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Selecting a Baseball Glove

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Selecting a  glove

Buying a baseball Buying a Baseball Bat Baseball Poem
General Structure History of Baseball

Baseball gloves come in a variety of sizes to fit different size hands as well as left and right handed players. Baseball  gloves also are geared to fit both the position you play and the level of your game. Keep these factors in mind when you decide which style, size, features and materials best suit you.

First, determine the glove that best suits your fielding position: Catcher, First Base, Infield, Outfield.   Second, consider the features of the glove, construction and materials that will fit your game.  Third, suit the glove to your ability and fit the glove to your hand.

Determining the glove that best suits your fielding position ....


Gloves are made to help you field your position therefore a key element in determining  mitt  that you buy is the position you play.  The types of gloves include:
  • Catcher
  • First Base
  • Infield
  • Outfield
  • Multi-Position


Catcher Glove

  • A fingerless mitt

  • Has heavy padding to reduce the sting from the pitcher's throw

  • Reinforced to withstand the heavy use throughout a game

First base Glove

  • Also resembles a catcher's mitt but it has less padding. 

  • It is longer to help the first baseman field throws from infielders

  • A shallow pocket allows the first baseman to quickly retrieve the ball from the mitt

Infield Glove

  • A five-fingered glove with a shallow pocket

  • A youth size is between 9 - 11 inches

  • Adults 10 1/2 to 11 1/2 inch is the typical baseball size

  • Softball infielder gloves have a deeper pocket to accept the bigger ball

  • Second basemen need a smaller glove to help make those quick throws while still having control

  • Shortstops use something in the middle for grounders and quick throws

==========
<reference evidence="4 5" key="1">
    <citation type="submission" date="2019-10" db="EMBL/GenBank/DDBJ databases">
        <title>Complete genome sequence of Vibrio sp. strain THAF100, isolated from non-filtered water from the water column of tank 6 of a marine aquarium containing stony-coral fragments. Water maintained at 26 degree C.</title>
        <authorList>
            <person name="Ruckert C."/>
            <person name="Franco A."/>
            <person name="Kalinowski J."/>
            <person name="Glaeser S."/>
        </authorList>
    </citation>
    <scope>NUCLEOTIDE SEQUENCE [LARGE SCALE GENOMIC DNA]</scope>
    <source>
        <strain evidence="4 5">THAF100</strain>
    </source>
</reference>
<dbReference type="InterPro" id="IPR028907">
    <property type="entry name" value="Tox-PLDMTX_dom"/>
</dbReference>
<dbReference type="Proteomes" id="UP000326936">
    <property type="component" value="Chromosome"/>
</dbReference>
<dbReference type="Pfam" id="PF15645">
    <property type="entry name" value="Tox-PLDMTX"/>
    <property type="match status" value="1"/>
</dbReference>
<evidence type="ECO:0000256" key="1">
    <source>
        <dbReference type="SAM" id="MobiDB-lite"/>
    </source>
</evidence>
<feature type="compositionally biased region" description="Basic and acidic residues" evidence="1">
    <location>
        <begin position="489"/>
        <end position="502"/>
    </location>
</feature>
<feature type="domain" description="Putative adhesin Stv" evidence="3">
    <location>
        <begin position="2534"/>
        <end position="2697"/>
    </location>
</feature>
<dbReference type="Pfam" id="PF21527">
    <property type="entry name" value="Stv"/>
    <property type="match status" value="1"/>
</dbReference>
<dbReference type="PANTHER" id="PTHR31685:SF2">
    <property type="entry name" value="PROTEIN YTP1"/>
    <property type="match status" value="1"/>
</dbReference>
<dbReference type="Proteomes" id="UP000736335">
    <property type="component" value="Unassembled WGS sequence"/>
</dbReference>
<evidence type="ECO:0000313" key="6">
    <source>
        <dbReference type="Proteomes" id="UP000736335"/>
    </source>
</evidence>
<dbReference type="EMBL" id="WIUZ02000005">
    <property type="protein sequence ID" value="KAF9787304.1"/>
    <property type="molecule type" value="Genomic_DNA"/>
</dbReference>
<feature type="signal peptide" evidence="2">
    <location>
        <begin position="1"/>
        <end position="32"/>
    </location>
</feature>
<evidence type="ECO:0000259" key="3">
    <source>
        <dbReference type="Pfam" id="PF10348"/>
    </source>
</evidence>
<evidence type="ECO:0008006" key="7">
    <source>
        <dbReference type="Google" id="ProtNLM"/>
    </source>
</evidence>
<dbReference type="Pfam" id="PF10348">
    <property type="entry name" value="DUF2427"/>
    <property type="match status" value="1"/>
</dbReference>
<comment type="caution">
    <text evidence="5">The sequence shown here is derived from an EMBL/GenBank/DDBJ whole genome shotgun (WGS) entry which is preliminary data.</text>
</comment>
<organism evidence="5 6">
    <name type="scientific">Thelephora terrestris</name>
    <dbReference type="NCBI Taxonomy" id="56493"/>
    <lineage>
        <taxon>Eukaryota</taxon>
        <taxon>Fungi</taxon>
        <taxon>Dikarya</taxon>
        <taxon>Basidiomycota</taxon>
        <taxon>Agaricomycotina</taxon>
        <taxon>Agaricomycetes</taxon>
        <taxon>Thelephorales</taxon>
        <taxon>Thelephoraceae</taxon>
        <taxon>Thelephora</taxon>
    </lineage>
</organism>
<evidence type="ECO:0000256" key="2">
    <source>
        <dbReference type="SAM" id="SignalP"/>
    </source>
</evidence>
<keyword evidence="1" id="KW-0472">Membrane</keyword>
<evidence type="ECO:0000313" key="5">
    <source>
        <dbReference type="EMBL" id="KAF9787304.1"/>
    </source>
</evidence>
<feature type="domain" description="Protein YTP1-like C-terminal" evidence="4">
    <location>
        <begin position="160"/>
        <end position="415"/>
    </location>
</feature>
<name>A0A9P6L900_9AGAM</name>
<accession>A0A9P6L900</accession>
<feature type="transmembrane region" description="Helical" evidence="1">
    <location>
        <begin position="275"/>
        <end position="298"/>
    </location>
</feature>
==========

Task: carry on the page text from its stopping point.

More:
• Third basemen need a larger glove

Outfield Glove

  • Usually sized at 12 to12 1/2-inches for adults, about 11 inches for children

  • A deeper pocket to handle balls hit high in the air

  • Longer length to give as much reach as possible

Multi-Positions Glove

  • If you plan to play several positions, find a glove that provides the most control for a variety of outfield positions.

Find the features that fit your game

Gloves have different features built-in to help your game and to suit your ability. Listed below are some key features to consider when purchasing a glove

 Baseball Glove Construction

  • Pocket

    • The size of the pocket depends on your position

    • Shallow pockets really help middle infielders quickly grab the ball and throw

    • Deeper pockets help outfielders shag down fly balls

    • Softer players also need a bigger pocket to catch the bigger ball

  • Webbing

    • Different styles of webbing are available to either help you better field your position or to fit your preference

    • A closed web is preferred for pitchers who want to hide the ball from the batter

    • Outfielders and third basemen like the extra support from a closed web

    • An open web helps middle infielders get the ball out of their gloves quicker to make throws